11. 11. <ul><ul><li>Fair Dealing is a way of recognizing that, although works of intellectual property need to be protected in order to give creators the incentive to create, consumers also need exceptions to that protection. </li></ul></ul>
  12. 12. How do we tell Fair Dealing from outright infringement? <ul><li>... </li></ul><ul><li>uh </li></ul><ul><li>well. </li></ul><ul><li>hm. </li></ul><ul><li>There are NO guidelines that state how many lines of a book can be quoted under exceptions like Fair Dealing, and the nature of these exceptions can change if, say, a non-profit institution is involved, or with the age of the work, its availibility in different formats (Braille, or books for the blind), etc. </li></ul>
  13. 13. How long does copyright last? <ul><li>Generally, the life of the creator plus fifty years, starting at the end of the year. </li></ul><ul><li>So people who died in 1957 -- like John Von Neumann, Wilhelm Reich and Laura Ingalls Wilder – have had their works pass into the public domain as of January 1 st of this year. </li></ul>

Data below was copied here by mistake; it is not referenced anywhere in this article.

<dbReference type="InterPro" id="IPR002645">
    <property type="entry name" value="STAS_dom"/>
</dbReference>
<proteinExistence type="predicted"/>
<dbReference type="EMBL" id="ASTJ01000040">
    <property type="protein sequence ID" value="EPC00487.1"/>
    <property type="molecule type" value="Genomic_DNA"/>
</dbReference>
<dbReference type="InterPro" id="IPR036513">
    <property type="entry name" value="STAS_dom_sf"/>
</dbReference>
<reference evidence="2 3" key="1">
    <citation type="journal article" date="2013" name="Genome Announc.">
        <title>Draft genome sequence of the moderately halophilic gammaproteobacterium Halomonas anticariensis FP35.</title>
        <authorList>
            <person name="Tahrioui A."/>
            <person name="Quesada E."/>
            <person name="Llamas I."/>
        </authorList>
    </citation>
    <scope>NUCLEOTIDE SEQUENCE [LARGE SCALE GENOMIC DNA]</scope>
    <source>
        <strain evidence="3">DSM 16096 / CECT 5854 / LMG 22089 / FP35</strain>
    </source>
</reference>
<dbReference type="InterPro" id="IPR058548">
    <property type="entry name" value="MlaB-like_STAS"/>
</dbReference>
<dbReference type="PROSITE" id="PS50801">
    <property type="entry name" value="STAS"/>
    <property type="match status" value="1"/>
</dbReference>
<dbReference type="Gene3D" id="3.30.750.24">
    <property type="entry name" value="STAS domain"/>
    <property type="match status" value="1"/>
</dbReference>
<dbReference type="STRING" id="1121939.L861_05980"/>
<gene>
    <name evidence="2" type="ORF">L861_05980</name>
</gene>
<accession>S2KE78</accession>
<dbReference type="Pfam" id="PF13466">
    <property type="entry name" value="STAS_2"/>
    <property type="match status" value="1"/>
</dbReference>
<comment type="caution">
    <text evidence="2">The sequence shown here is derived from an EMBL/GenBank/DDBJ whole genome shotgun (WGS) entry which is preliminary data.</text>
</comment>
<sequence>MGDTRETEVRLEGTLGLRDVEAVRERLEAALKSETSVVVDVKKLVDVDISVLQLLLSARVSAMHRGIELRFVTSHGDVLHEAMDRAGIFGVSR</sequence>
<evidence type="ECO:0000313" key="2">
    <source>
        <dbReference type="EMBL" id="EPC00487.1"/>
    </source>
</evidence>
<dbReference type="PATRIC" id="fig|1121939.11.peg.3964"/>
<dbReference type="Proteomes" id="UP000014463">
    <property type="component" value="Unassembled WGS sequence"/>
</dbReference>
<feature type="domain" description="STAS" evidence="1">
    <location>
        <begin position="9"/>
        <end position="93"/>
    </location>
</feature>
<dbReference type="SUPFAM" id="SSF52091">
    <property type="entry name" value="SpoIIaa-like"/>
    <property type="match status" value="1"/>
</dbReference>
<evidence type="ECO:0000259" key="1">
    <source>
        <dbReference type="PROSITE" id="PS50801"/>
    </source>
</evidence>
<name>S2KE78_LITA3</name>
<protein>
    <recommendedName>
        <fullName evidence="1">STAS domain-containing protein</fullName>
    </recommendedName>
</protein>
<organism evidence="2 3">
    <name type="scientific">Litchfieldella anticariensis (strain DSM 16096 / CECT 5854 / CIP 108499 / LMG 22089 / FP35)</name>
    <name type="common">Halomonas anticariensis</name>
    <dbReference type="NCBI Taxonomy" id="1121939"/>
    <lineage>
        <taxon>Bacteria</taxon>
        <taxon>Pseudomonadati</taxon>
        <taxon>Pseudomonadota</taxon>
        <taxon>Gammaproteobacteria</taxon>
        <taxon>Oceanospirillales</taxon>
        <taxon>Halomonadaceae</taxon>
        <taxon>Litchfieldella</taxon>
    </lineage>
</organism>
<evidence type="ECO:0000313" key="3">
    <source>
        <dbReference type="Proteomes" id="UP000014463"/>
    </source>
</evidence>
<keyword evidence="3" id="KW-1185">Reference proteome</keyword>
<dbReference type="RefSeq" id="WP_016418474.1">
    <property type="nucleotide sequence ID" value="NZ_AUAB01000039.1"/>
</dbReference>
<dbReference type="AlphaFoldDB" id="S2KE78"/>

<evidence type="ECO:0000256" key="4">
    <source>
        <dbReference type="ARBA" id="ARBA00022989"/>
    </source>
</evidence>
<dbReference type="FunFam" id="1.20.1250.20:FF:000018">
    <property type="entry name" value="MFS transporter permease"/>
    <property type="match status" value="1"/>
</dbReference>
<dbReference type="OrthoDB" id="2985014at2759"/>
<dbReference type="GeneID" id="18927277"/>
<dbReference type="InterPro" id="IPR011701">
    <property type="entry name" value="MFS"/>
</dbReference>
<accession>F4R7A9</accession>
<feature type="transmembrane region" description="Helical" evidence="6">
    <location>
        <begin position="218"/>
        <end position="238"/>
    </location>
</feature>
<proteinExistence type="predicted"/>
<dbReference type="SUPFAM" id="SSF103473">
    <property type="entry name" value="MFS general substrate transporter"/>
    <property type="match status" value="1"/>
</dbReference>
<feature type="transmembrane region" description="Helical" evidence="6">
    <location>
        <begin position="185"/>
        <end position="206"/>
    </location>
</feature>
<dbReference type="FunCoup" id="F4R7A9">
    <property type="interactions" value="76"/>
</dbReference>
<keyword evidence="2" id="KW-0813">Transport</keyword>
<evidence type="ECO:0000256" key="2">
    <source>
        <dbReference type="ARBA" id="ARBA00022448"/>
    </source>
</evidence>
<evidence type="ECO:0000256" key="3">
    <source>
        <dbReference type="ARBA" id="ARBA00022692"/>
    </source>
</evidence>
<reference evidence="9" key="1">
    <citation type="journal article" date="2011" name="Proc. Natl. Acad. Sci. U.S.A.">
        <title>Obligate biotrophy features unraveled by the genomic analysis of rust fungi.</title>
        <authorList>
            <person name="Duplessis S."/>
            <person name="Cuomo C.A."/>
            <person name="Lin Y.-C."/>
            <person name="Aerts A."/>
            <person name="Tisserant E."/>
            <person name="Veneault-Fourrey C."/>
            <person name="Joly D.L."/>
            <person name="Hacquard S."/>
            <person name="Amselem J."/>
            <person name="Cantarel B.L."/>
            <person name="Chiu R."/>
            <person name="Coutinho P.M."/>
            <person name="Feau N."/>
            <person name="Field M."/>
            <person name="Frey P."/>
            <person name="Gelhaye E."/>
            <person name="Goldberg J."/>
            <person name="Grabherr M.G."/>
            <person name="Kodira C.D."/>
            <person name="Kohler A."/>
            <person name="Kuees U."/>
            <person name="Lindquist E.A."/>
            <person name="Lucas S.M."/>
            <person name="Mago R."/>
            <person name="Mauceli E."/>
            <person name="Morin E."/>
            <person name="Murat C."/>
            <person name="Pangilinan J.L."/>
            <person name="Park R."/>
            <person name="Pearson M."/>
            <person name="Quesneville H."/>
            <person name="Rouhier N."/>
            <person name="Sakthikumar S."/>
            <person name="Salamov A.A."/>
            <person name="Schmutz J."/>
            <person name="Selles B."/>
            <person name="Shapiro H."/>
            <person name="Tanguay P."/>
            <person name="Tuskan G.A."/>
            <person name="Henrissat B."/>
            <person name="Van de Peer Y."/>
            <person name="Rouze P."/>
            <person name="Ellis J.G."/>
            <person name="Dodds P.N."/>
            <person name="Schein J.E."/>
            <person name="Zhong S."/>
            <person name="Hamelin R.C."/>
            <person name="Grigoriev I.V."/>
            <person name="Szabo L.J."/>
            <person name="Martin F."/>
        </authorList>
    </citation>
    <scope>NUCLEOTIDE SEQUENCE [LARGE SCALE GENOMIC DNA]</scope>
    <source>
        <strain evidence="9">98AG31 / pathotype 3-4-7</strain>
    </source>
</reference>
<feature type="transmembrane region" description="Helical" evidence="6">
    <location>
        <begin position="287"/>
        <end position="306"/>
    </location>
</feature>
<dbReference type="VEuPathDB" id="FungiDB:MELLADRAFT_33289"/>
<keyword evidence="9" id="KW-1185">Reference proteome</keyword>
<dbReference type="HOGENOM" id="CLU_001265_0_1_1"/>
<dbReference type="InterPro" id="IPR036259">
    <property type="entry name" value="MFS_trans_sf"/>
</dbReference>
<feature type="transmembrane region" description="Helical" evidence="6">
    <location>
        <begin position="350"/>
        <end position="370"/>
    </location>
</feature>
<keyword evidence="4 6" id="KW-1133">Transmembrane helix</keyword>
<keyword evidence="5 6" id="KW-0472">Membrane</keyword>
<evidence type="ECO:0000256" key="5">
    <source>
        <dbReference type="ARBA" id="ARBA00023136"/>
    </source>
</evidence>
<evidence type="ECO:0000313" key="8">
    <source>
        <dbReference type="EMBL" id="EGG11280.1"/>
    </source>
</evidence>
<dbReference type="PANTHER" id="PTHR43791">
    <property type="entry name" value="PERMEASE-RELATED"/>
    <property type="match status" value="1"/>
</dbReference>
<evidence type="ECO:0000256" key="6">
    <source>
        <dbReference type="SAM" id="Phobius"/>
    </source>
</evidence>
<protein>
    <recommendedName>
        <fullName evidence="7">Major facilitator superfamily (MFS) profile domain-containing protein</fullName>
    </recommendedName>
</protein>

14. 14. What is the public domain? <ul><li>It's ownership by no one. </li></ul><ul><li>... or by everyone! </li></ul>
  15. 15. <ul><li>Take, for example, Hamlet. </li></ul><ul><li>Anyone can perform Hamlet, or distribute copies of Hamlet, or make a movie based on Hamlet, or quote Hamlet extensively in any other work without infringing, because Hamlet is in the public domain. </li></ul><ul><li>This means that if I put on a performance of Hamlet, I can't claim copyright over it and prevent you from putting on a performance of Hamlet. </li></ul><ul><li>BUT... </li></ul><ul><li>If I take Hamlet and change it somehow by adding new dialogue or stage directions, my changes (and ONLY my changes) may be protected by copyright. </li></ul>
  16. 16. damn yankees <ul><li>What about US copyright? </li></ul><ul><li>Generally... </li></ul><ul><li>Items published before 1923 are in the public domain. </li></ul><ul><li>Productions of the federal government. </li></ul><ul><li>As are items published between 1923-1977 without a copyright notice. </li></ul><ul><li>Or items between 1923-1963 for which copyright had not been renewed. </li></ul><ul><li>For almost everything else, it's life + 70, or 95 years if published by a corporation. </li></ul>